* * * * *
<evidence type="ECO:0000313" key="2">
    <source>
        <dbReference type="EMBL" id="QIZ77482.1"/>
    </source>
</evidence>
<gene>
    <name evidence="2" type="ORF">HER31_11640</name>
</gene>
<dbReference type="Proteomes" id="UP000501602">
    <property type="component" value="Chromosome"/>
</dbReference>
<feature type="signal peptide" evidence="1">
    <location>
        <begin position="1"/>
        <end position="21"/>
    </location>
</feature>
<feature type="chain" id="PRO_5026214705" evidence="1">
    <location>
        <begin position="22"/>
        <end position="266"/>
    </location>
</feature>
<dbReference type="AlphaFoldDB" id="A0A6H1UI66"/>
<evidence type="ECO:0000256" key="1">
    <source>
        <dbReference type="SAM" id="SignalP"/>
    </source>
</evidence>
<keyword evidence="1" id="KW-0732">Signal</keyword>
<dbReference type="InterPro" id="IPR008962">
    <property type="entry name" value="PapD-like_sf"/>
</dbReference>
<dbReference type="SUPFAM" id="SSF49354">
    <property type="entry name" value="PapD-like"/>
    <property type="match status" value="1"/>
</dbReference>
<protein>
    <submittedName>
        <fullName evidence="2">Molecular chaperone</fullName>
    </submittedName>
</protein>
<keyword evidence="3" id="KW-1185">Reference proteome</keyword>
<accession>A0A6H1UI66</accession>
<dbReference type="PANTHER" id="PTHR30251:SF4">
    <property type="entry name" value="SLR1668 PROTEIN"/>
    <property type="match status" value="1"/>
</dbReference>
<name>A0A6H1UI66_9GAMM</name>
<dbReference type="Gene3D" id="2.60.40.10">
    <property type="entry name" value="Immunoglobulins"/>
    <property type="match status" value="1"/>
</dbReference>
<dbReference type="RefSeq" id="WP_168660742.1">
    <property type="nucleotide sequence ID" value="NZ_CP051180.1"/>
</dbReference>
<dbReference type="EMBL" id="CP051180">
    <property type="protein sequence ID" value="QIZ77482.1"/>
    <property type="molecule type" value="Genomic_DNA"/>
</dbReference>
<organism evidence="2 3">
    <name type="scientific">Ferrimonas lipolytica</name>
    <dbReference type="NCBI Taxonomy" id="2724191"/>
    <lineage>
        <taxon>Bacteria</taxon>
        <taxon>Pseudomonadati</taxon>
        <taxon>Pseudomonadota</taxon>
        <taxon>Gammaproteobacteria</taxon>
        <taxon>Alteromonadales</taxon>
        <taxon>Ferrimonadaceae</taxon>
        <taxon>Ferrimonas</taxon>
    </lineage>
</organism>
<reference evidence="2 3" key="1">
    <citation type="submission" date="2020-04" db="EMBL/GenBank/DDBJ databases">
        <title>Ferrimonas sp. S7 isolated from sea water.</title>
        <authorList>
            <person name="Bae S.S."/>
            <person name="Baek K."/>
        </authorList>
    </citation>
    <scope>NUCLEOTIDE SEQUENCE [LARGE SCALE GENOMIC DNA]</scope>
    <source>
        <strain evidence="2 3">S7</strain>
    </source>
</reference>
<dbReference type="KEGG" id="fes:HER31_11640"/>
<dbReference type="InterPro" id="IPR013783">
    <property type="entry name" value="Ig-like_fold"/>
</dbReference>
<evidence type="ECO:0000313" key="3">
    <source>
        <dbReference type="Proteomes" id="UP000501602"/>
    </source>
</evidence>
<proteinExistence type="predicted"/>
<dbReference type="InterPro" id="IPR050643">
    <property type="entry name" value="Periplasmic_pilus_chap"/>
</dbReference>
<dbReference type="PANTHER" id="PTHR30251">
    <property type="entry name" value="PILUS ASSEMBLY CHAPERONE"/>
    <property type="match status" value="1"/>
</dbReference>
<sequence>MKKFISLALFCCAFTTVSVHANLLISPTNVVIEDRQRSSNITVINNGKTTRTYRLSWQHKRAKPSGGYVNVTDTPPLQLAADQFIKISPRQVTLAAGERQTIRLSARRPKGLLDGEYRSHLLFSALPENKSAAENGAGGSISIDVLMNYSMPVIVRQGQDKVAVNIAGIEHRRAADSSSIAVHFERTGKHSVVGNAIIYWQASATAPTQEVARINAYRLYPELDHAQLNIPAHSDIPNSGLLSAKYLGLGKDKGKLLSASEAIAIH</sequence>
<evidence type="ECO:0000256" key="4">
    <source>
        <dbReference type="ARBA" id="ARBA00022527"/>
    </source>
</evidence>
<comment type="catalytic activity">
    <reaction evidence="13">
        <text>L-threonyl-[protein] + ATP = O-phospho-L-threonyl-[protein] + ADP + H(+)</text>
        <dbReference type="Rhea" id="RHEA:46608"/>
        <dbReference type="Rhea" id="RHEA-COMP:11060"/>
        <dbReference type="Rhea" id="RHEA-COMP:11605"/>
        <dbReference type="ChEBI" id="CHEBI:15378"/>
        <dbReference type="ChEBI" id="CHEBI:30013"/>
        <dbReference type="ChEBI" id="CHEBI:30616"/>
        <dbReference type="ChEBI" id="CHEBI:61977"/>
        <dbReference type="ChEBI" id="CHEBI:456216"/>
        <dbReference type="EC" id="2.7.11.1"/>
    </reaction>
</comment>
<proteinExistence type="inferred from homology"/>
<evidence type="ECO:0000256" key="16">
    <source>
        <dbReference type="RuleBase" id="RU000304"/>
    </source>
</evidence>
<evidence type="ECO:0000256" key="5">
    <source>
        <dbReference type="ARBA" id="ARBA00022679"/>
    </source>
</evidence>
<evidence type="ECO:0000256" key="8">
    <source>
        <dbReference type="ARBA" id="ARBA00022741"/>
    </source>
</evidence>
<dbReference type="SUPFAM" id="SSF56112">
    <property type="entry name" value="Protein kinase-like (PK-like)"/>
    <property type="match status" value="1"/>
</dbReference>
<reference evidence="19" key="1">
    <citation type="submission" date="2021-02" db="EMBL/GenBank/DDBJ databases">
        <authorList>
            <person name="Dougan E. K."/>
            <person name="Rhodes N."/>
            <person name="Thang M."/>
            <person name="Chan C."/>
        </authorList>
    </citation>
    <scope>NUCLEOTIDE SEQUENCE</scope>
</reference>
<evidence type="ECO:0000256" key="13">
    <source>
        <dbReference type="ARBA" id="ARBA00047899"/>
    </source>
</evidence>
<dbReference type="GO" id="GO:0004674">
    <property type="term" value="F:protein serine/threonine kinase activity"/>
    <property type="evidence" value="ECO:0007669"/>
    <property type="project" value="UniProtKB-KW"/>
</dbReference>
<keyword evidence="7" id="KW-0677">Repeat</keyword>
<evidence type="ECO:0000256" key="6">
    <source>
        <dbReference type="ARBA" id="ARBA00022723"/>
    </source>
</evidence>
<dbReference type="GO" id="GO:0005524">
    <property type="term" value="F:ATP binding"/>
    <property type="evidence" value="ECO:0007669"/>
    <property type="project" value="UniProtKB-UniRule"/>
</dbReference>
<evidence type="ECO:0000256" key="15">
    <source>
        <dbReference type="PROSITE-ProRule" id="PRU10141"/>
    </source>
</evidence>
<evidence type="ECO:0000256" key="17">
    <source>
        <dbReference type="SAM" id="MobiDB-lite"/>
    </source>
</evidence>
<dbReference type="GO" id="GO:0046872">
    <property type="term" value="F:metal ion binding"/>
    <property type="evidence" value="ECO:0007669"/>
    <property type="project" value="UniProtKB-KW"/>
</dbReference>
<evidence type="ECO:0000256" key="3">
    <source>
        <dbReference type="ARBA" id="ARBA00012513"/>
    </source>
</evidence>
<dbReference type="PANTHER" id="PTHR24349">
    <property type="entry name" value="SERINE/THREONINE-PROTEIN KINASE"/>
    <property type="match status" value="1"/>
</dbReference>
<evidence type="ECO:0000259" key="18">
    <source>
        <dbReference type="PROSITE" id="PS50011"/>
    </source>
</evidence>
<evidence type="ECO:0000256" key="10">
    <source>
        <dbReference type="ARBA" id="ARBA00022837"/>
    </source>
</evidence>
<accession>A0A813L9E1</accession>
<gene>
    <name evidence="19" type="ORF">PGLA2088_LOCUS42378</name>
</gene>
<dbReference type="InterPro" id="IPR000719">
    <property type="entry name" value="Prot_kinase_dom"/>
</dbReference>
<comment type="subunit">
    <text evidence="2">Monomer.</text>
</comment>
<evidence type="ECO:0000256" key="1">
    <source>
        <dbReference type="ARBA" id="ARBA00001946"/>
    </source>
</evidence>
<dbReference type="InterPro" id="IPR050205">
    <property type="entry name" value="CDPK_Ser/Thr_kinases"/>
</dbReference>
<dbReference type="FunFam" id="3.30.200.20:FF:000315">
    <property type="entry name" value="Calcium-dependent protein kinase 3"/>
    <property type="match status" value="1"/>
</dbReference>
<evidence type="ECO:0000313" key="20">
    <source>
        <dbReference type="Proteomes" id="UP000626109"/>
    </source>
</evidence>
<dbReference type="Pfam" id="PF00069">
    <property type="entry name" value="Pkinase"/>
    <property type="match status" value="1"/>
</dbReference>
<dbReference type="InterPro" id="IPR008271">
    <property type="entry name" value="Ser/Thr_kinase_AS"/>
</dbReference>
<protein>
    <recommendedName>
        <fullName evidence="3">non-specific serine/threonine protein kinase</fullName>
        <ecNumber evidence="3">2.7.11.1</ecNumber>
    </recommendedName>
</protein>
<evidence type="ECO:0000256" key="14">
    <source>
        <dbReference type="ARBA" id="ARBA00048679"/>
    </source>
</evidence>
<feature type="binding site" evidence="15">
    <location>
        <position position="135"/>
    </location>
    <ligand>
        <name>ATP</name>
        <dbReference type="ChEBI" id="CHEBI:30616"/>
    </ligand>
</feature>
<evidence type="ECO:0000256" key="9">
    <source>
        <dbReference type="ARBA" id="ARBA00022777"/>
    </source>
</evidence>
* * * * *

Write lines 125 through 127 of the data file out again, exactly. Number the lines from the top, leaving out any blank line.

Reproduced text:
<evidence type="ECO:0000256" key="16">
    <source>
        <dbReference type="RuleBase" id="RU000304"/>